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Monday, January 10, 1994 - Page updated at 12:00 AM

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The Spotlight Is On Criminals -- Local Magazine Helps Find Fugitives

AUBURN - Bruce Dunlap has never been a victim of a major crime. Neither has anyone in his family.

But the growth of crime all around him has gotten so bad he has spent $25,000 of his money to produce a magazine aimed at helping police catch criminals.

Crime Report features photographs of fugitives, descriptions of them and information about their crimes. The magazine is credited with producing tips from readers that have helped police catch 60 fugitives - an average of 20 for each of its three editions - and aided in the return of 13 missing children.

"It's invaluable to us," said Rich Moothart, manager-investigator for Seattle-King County Crimestoppers, the local branch of the international group that gives rewards for information leading to arrests of suspected criminals.

Moothart said Crime Report readers also have called about fugitives who weren't in the magazine. "It's helped promote awareness about crime and criminals in general," he said.

The magazine is no-nonsense, centering on photos of criminals and what they're suspected of. Photos of missing children, stories about crime trends and how to prevent crime also are included.

Dunlap, co-editor Val Vavrik and volunteers have distributed 50,000 copies of each 32-page edition at convenience stores, gas stations and other high-traffic areas in King, Pierce, Snohomish and Thurston counties. The first issue was published in September 1992. The most recent issue came out in August, and the next issue is planned for Jan. 24.

Dunlap said he got the idea for the magazine while talking with a friend about the growing problem of crime across the country. He said they agreed that communities need to continue finding ways to help police solve crime problems.

Dunlap and Vavrik said Crime Report borrows from post office "wanted" posters and such television shows as "America's Most Wanted."

"These people are living in our communities," Dunlap said. "They're buying groceries, going to the movies; they're sitting next to us at the bar. All we have to do is identify them."

Vavrik said the magazine's effectiveness was apparent immediately. A day after the first issue came out, she said a customer at a Tacoma convenience store was flipping through a copy when he noticed a man who was shown in the magazine.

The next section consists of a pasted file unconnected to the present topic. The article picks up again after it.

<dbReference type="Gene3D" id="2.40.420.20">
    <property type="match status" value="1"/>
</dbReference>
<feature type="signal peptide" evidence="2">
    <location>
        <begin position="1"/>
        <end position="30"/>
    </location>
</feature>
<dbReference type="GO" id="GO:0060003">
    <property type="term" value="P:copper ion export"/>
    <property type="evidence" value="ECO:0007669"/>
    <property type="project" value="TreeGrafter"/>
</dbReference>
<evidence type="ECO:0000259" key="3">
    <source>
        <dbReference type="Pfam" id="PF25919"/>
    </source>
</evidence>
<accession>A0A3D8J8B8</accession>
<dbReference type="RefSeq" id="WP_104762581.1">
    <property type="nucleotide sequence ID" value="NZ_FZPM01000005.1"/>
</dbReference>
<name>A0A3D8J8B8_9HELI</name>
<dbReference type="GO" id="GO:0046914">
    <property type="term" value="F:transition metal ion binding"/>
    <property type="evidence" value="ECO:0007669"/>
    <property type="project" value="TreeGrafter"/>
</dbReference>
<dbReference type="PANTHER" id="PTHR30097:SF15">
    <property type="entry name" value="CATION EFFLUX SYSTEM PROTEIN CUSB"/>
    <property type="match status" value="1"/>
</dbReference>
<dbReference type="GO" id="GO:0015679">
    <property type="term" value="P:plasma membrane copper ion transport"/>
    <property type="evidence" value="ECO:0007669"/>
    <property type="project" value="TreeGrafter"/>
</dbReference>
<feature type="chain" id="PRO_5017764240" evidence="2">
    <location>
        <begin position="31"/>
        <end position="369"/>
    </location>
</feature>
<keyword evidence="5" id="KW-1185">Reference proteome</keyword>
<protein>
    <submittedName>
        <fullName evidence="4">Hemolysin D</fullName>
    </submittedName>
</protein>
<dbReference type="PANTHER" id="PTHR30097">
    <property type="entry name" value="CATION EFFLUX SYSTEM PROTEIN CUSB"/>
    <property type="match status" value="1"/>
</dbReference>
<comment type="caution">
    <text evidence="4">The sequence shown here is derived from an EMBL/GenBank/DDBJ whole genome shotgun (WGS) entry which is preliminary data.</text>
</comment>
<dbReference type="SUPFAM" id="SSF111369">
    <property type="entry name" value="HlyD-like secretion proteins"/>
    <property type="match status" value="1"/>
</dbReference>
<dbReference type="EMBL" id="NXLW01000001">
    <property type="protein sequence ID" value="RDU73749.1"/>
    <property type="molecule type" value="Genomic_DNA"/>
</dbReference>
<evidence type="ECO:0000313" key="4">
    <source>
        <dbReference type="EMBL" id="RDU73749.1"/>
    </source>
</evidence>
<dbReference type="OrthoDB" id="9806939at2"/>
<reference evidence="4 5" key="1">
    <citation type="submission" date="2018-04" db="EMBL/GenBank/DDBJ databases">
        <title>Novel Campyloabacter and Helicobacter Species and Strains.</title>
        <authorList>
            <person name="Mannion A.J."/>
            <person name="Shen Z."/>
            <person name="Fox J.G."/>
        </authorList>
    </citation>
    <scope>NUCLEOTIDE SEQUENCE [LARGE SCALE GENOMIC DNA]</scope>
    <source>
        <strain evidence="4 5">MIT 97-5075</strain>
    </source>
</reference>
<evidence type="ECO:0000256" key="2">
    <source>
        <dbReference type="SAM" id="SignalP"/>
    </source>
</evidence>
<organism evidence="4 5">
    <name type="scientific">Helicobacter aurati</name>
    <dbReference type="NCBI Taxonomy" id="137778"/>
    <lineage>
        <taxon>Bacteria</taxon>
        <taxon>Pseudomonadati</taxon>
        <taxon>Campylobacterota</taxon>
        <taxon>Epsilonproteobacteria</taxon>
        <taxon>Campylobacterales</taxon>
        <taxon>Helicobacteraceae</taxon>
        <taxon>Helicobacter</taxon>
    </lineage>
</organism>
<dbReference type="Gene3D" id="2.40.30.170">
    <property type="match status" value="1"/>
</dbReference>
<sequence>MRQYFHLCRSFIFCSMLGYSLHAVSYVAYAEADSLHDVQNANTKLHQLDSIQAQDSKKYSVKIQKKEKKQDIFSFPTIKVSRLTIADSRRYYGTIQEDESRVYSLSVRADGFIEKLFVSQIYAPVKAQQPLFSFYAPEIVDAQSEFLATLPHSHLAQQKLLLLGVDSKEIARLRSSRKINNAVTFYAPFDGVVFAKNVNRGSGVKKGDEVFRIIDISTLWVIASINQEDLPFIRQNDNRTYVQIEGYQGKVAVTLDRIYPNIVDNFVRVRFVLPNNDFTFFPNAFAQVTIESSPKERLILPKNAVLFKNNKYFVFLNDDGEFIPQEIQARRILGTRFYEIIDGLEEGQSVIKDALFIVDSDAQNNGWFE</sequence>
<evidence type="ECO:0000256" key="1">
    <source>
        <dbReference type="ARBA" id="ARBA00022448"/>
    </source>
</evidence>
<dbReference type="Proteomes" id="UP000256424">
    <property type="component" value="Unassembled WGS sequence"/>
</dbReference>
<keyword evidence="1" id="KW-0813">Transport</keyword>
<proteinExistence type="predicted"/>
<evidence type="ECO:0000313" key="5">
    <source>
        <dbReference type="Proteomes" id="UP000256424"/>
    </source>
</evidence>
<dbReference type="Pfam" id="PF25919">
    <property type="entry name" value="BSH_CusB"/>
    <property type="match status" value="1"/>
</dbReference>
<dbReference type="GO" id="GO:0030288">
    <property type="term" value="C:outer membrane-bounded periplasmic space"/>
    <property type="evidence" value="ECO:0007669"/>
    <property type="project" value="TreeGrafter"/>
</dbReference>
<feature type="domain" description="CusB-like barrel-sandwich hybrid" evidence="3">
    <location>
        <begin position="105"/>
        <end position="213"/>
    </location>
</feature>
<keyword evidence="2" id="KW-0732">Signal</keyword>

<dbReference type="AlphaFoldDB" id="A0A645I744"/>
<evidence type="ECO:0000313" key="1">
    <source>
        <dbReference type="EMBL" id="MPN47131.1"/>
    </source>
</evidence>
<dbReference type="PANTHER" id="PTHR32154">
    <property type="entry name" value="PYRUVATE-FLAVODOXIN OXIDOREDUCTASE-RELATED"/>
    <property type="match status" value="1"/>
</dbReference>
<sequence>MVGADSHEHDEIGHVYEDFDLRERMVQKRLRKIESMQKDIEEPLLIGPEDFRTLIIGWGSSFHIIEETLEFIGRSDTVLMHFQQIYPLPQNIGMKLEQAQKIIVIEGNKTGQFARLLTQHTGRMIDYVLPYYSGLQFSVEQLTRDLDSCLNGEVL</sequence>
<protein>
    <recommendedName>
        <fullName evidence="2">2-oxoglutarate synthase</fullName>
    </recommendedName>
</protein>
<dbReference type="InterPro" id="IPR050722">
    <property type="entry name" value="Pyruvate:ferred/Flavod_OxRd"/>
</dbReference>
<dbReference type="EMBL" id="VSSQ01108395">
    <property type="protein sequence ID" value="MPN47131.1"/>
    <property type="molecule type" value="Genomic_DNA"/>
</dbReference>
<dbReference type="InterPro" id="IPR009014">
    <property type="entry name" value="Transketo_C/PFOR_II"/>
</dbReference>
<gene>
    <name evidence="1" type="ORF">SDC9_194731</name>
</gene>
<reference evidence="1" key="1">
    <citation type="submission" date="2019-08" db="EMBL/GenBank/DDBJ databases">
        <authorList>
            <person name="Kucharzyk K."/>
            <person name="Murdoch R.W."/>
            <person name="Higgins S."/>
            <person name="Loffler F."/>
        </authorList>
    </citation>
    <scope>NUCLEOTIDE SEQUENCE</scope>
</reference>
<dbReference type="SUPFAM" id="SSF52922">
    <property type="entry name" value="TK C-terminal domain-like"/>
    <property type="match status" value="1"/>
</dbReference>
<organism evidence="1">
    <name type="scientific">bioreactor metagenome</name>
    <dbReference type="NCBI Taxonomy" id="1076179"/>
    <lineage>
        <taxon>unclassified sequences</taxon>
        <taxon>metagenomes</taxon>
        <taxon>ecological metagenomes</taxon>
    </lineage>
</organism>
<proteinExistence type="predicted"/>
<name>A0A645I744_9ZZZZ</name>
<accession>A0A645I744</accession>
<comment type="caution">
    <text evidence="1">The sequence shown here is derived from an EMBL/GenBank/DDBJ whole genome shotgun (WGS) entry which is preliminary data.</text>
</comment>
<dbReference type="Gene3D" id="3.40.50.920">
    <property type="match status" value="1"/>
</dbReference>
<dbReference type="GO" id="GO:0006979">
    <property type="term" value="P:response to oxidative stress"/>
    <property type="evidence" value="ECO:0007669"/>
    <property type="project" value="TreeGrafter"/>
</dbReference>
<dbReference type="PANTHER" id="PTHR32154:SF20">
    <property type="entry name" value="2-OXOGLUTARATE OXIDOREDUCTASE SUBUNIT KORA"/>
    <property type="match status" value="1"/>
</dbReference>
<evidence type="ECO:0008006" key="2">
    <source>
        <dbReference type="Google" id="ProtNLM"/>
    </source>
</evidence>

The customer called Crimestoppers and the man - a suspected arsonist from Seattle - was arrested a day later, she said.

Dunlap is a 40-year-old Boeing technical instructor who lives and works in Auburn, and Vavrik, who met Dunlap through her husband, lives in West Seattle. She's a former member of the White Center Chamber of Commerce and owned a graphics-design business. She's never been a victim of a major crime.

Dunlap put up the money and spent hundreds of hours organizing the magazine. Vavrik does the design work and keeps in contact with city and county police agencies, in addition to the Seattle offices of the FBI, Secret Service and U.S. Marshals.

Officers at each of the agencies have eagerly accepted the help of the magazine. They provide photos and information about the Puget Sound area's many fugitives - King County, alone, has an estimated 6,000. The magazine features fugitives wanted for crimes ranging from possession of drugs to murder.

"It's been great for us," said Dave Burroughs, head of the Seattle-area Fugitive Apprehension Team, a Seattle-based group made up of seven investigators from the FBI, Seattle and King County police departments and Department of Corrections. "I just wish they had more money so they could print it more often."

Dunlap and Vavrik hope to print the magazine quarterly, and someday would like to see it expanded statewide. The future of the magazine is uncertain, though, because of a lack of money.

So far, they have been unsuccessful selling advertisements, but think they eventually might be able to sell space to home-security systems and insurance companies. They also are hopeful of getting some corporate support and some money from subscriptions.

They operate the magazine as a nonprofit company. Dunlap said he has no intentions of trying to make money with it, though he thinks he could if he decided to include sensational details about crimes and victims.

Dunlap grew up in Forks, Clallam County, a small community that he said has less tolerant attitudes toward crime than big cities. He said he is disappointed more companies and individuals haven't stepped forward to offer money or support for Crime Report, and said the lack of response is indicative of part of the crime problem.

"We generally seem to tolerate the intolerable," he said. "Everybody wants to be cocooned in their own little world, and it seems like most people don't want to do anything until the bullets start flying through their own windows."

Judging by his commitment to Crime Report, Dunlap is different. "I'm not a big believer in, `There's nothing we can do.' Part of what we're trying to do is get rid of the feeling of helplessness."

Asked whether he's ever been a victim of crime, he has a quick response: "No, and I'm not waiting until I become one."

----------------------------------------------. Crime Report To subscribe ($25 for six issues) or donate, write Crime Report, 1412 S.W. 102nd St., No. 169, Seattle, WA, 98146. For more information, call 351-9040.

Copyright (c) 1994 Seattle Times Company, All Rights Reserved.

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